Kalman R. Hettleman writes in EdWeek, “It’s the Classroom, Stupid.” She’s right, instructional management is a big deal and often poorly managed.  Here’s her three reasons:

First, predisposition. The personal temperament of educators and their professional culture of insularity predispose them to be weak managers.

The second basic reason educators mismanage classroom instruction is their lack of management skills.

A third reason such mismanagement persists is that most reformers, across the ideological spectrum, don’t pay much attention to it.

That’s why I like charter management organizations–they are systems designed around instructional management.  It’s ironic that an outsider like Eva Moskowitz, Harlem Success, is one the best instructional leaders I’ve observed.  Achievement First is probably the best in the sector.  KIPP (more of a franchisor than a CMO) takes a more hands off approach, but has a great framework, leadership selection and knowledge sharing process, and high bar for remaining in the network.  All have extremely high aspirations for students and staff, are relentless with data, and serious about execution.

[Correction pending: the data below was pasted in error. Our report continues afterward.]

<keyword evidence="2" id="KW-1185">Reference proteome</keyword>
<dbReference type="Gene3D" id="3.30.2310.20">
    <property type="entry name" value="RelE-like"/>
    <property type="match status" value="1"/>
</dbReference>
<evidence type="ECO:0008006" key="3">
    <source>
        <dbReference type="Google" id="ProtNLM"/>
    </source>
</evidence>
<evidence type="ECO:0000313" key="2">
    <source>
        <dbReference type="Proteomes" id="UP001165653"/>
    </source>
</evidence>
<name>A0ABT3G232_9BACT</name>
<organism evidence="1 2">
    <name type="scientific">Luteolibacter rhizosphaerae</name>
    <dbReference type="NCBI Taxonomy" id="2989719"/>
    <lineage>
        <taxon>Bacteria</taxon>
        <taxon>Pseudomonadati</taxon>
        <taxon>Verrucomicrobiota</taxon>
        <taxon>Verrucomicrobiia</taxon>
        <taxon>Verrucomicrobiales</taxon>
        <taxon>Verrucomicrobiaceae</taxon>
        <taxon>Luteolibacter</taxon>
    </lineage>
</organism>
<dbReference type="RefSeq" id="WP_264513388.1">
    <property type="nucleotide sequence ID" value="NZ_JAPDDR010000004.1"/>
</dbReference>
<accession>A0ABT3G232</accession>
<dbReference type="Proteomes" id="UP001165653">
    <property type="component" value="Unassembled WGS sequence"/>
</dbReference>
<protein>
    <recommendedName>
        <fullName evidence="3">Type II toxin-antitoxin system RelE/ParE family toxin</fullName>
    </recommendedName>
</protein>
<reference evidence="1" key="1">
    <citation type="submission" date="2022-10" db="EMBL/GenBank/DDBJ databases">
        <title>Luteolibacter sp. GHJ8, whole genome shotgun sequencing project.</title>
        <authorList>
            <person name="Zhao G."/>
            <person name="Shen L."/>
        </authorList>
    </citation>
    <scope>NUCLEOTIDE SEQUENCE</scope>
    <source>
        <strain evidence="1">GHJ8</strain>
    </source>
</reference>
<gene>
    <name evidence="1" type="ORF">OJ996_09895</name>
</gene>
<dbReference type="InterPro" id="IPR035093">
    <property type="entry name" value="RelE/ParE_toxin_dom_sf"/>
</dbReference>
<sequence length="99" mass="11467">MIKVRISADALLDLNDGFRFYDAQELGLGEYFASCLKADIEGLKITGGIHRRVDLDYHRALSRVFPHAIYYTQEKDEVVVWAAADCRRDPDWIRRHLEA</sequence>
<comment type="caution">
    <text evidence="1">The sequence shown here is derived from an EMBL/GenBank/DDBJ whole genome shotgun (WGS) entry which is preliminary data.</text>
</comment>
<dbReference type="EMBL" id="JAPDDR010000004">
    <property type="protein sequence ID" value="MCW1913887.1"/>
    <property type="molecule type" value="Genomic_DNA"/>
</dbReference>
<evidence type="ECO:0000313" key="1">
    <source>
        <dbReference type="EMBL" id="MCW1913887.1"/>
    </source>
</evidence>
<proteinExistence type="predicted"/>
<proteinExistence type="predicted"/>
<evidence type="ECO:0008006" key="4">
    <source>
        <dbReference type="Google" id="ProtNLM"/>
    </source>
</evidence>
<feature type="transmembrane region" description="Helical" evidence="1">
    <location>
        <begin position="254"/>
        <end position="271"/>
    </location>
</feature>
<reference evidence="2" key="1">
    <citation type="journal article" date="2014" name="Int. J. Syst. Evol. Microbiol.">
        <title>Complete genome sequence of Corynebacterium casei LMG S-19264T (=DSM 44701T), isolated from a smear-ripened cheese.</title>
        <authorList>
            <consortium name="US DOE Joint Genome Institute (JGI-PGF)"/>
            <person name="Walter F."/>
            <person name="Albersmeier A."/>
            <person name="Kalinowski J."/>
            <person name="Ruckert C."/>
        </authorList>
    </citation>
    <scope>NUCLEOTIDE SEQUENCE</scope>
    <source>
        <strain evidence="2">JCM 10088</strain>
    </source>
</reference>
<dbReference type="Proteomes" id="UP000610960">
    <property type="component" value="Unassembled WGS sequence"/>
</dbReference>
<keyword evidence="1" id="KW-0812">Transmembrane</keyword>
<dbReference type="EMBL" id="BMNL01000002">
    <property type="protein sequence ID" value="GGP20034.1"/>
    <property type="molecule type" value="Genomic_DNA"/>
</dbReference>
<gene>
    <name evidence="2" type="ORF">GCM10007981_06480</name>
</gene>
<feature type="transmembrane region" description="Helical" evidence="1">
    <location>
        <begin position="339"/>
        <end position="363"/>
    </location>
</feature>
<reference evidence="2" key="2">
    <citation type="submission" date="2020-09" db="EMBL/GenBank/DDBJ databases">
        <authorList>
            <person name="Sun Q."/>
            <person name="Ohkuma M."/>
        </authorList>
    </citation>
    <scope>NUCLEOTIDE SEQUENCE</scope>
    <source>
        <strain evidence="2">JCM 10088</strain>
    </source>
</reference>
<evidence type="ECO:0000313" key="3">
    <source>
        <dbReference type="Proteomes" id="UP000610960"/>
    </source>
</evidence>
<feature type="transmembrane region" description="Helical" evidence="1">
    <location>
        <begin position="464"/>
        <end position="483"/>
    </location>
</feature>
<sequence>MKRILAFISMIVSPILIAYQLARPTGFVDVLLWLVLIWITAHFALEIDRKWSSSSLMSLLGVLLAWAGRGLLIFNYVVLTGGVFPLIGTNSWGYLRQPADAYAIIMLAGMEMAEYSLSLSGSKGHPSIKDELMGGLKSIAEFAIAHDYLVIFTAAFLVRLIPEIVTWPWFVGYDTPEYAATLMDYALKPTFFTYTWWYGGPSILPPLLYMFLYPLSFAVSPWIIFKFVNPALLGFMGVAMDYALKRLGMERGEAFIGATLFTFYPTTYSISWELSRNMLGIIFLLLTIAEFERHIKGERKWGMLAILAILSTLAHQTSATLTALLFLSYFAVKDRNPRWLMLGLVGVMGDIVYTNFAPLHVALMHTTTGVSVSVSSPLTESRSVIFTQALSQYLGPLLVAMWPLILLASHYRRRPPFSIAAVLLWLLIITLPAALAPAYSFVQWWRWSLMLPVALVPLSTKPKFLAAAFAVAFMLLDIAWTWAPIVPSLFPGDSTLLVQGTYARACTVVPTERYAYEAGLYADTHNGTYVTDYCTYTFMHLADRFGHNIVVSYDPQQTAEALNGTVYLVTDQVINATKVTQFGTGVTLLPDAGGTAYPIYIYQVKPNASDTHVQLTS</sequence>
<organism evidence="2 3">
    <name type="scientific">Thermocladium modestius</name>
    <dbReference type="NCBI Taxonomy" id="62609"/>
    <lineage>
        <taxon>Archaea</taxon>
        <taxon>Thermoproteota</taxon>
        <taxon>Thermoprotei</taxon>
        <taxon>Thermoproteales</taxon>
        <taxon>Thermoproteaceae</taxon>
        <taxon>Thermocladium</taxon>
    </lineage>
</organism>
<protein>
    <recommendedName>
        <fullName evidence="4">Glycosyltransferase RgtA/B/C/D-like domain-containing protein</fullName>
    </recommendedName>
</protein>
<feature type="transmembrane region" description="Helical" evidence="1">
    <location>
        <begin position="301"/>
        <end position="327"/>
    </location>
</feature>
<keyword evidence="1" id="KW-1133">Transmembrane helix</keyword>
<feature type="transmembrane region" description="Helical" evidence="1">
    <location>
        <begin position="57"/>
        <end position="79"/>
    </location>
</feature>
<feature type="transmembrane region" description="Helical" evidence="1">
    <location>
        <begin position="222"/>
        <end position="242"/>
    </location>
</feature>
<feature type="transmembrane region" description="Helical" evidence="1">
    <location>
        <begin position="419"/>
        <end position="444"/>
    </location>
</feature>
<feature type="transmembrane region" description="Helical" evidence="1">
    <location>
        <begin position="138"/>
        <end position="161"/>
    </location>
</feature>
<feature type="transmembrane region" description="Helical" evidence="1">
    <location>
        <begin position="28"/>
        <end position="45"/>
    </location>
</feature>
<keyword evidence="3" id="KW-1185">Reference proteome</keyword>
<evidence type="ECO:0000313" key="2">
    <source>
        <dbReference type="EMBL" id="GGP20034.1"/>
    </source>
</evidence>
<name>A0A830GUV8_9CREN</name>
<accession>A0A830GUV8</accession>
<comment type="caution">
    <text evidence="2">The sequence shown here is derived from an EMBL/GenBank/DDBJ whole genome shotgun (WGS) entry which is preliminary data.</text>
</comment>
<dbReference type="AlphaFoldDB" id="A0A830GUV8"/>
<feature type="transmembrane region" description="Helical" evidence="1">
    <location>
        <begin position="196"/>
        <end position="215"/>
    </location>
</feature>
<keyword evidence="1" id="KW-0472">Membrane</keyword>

It’s really more than management–it’s building an aligned instructional system: execution around curriculum, assessment, and professional development.

Districts evolved; CMOs were purpose built.  It makes a difference in the classroom.

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